Students turn to online messaging platforms for socialization
By: Stephen Bennett
With COVID-19 lockdowns and remote learning leaving few opportunities to talk outside of class, many students have turned to Discord group chats for communication in the absence of face-to-face socialization.
Second-year Graphic Design students at Red River College Polytechnic created a Discord group chat to share information and talk with one another. The chat is named after The Roblin Centre floor number they would normally study on: “The Sixth Floor.” According to some students, it helps them connect with their peers.
“The group is very useful in communicating with other students, but it does not compare to the in-person college experience,” said Sean Ferstl, a member of the group chat.
As explained in its 2015 release, Discord was originally intended for video game chats. It has since become a valuable student communication resource. The chat program is available on computers and smartphones and allows users to join multiple channels, participate in voice chats, and share files.
“We are missing all the socialization and connection that in-person classes provide,” said Ferstl. “The graphic design industry in Winnipeg is small, so being able to know other students on a personal level and form connections is important.”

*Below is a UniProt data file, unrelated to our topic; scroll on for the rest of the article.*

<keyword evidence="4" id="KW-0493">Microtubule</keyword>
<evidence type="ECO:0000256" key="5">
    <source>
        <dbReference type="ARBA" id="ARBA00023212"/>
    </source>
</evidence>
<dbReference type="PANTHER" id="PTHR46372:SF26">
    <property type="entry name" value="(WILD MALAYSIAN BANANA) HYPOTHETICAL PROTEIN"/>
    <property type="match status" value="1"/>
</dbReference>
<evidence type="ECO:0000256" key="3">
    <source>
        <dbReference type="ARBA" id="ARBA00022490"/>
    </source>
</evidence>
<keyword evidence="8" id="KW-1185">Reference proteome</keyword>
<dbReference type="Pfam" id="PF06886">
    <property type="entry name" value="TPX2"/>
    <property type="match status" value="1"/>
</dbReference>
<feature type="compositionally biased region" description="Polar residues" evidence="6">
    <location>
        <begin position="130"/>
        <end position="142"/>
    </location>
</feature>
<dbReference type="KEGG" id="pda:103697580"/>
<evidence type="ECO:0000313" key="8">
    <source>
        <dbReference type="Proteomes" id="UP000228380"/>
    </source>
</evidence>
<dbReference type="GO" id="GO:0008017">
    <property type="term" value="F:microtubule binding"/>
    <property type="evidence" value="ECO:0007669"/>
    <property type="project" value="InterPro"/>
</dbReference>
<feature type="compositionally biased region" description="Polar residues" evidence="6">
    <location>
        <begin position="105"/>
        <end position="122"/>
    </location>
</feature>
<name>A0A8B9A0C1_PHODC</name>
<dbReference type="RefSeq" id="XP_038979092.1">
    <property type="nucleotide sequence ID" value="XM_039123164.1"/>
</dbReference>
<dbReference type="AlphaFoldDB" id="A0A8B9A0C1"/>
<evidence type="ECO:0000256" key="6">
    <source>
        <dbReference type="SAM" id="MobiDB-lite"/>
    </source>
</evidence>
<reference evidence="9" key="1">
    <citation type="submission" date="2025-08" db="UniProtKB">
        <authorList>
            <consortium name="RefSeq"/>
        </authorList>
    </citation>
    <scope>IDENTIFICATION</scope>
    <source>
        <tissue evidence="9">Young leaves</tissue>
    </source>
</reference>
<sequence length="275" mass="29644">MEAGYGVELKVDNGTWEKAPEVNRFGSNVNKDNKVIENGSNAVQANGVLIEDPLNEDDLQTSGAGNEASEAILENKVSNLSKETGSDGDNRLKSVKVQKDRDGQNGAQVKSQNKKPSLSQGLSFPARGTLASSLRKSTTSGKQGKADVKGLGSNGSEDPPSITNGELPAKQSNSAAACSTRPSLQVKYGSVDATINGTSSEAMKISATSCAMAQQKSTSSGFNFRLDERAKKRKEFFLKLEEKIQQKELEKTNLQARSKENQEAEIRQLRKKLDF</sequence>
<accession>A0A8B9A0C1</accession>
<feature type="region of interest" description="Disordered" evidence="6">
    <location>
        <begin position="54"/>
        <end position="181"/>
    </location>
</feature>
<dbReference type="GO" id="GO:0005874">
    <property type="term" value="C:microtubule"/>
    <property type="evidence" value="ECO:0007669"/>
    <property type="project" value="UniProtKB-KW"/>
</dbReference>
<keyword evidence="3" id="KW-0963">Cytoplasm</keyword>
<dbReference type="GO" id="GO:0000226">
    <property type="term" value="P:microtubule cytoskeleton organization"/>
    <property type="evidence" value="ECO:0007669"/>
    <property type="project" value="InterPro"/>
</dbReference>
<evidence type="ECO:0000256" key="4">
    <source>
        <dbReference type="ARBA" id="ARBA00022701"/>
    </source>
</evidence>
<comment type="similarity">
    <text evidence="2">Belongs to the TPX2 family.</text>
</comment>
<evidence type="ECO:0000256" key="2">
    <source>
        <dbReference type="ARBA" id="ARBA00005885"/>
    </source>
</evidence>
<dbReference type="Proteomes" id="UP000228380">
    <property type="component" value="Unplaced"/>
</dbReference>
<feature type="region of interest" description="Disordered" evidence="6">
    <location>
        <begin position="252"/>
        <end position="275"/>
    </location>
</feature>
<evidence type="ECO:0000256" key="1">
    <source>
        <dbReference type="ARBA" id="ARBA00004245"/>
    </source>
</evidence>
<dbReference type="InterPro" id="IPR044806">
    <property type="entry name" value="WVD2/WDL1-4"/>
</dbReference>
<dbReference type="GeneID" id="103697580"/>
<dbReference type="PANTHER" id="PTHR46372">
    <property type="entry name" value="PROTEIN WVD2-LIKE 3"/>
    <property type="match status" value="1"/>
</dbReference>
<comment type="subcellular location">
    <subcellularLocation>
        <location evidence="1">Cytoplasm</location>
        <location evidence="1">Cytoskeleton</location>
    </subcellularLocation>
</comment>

For some students, Discord has filled the socialization void left by remote learning.
“(Remote learning) hasn’t been too bad. I’m kind of an introverted person normally, so I’m not one to go up and talk to strangers, but it’s a lot easier to just type a message into Discord,” said Eric Stevenson, a second-year Business Information Technology (BIT) student. “I’ve made a bunch of new friends just by posting messages and being helpful where I can.”
Stevenson is a member of the BIT Discord, a server made up of over 100 members. The server is the volunteer effort of students that want an easier way to communicate between sections. Due to the added technological expertise of the students, the BIT server has the added function of filtering visibility between sections and sending out notifications to members.
Although RRC Polytech has no official policy for student communication, some instructors discourage reliance on group chats.
Kelly Stifora, the Creative Communications coordinator at RRC Polytech, cautioned students about what they share online, especially school work.
“If fellow students are asking to see examples of work or something they’ve done, my advice would be to think twice,” said Stifora.
“There’s a very fine line between that student looking at work posted, using it on an anecdotal basis as an example of what they should do, or perhaps, even without fully intending to, plagiarizing the work.”